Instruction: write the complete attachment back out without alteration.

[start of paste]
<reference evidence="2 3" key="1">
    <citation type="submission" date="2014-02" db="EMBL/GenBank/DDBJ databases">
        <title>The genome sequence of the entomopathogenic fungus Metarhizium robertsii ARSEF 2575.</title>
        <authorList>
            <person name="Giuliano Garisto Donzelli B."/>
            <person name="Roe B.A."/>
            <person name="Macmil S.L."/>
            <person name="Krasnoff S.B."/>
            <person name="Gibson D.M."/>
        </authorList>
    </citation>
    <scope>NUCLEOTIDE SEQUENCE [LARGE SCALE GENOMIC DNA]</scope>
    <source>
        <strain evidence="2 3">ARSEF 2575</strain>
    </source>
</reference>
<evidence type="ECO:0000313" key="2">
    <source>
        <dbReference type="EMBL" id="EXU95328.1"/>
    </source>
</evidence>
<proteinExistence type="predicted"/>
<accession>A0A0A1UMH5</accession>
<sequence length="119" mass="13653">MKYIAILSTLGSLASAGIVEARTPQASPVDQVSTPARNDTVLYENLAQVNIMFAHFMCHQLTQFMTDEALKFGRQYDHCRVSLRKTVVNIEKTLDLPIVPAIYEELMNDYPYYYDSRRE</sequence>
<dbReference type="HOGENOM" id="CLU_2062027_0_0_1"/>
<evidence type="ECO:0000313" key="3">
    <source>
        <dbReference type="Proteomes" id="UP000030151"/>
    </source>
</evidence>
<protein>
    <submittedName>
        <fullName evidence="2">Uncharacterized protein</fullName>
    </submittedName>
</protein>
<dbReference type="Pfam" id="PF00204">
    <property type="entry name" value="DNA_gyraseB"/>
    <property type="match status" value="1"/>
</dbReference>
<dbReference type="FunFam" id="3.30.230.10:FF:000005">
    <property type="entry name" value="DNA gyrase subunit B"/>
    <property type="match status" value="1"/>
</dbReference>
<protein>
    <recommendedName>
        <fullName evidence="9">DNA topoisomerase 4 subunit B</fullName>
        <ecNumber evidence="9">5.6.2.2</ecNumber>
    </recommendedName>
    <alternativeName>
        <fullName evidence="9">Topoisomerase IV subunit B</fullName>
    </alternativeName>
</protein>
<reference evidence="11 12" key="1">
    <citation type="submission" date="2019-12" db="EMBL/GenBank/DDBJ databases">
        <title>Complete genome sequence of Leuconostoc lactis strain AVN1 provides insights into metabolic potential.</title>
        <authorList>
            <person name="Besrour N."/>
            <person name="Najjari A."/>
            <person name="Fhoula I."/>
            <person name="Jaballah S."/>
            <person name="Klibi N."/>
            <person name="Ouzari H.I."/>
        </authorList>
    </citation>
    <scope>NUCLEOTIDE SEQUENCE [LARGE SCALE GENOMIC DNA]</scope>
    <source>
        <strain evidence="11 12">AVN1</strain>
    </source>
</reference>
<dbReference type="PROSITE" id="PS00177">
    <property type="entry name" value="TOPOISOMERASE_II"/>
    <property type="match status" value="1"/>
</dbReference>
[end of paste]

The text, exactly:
<reference evidence="2 3" key="1">
    <citation type="submission" date="2014-02" db="EMBL/GenBank/DDBJ databases">
        <title>The genome sequence of the entomopathogenic fungus Metarhizium robertsii ARSEF 2575.</title>
        <authorList>
            <person name="Giuliano Garisto Donzelli B."/>
            <person name="Roe B.A."/>
            <person name="Macmil S.L."/>
            <person name="Krasnoff S.B."/>
            <person name="Gibson D.M."/>
        </authorList>
    </citation>
    <scope>NUCLEOTIDE SEQUENCE [LARGE SCALE GENOMIC DNA]</scope>
    <source>
        <strain evidence="2 3">ARSEF 2575</strain>
    </source>
</reference>
<evidence type="ECO:0000313" key="2">
    <source>
        <dbReference type="EMBL" id="EXU95328.1"/>
    </source>
</evidence>
<proteinExistence type="predicted"/>
<accession>A0A0A1UMH5</accession>
<sequence length="119" mass="13653">MKYIAILSTLGSLASAGIVEARTPQASPVDQVSTPARNDTVLYENLAQVNIMFAHFMCHQLTQFMTDEALKFGRQYDHCRVSLRKTVVNIEKTLDLPIVPAIYEELMNDYPYYYDSRRE</sequence>
<dbReference type="HOGENOM" id="CLU_2062027_0_0_1"/>
<evidence type="ECO:0000313" key="3">
    <source>
        <dbReference type="Proteomes" id="UP000030151"/>
    </source>
</evidence>
<protein>
    <submittedName>
        <fullName evidence="2">Uncharacterized protein</fullName>
    </submittedName>
</protein>
<dbReference type="Pfam" id="PF00204">
    <property type="entry name" value="DNA_gyraseB"/>
    <property type="match status" value="1"/>
</dbReference>
<dbReference type="FunFam" id="3.30.230.10:FF:000005">
    <property type="entry name" value="DNA gyrase subunit B"/>
    <property type="match status" value="1"/>
</dbReference>
<protein>
    <recommendedName>
        <fullName evidence="9">DNA topoisomerase 4 subunit B</fullName>
        <ecNumber evidence="9">5.6.2.2</ecNumber>
    </recommendedName>
    <alternativeName>
        <fullName evidence="9">Topoisomerase IV subunit B</fullName>
    </alternativeName>
</protein>
<reference evidence="11 12" key="1">
    <citation type="submission" date="2019-12" db="EMBL/GenBank/DDBJ databases">
        <title>Complete genome sequence of Leuconostoc lactis strain AVN1 provides insights into metabolic potential.</title>
        <authorList>
            <person name="Besrour N."/>
            <person name="Najjari A."/>
            <person name="Fhoula I."/>
            <person name="Jaballah S."/>
            <person name="Klibi N."/>
            <person name="Ouzari H.I."/>
        </authorList>
    </citation>
    <scope>NUCLEOTIDE SEQUENCE [LARGE SCALE GENOMIC DNA]</scope>
    <source>
        <strain evidence="11 12">AVN1</strain>
    </source>
</reference>
<dbReference type="PROSITE" id="PS00177">
    <property type="entry name" value="TOPOISOMERASE_II"/>
    <property type="match status" value="1"/>
</dbReference>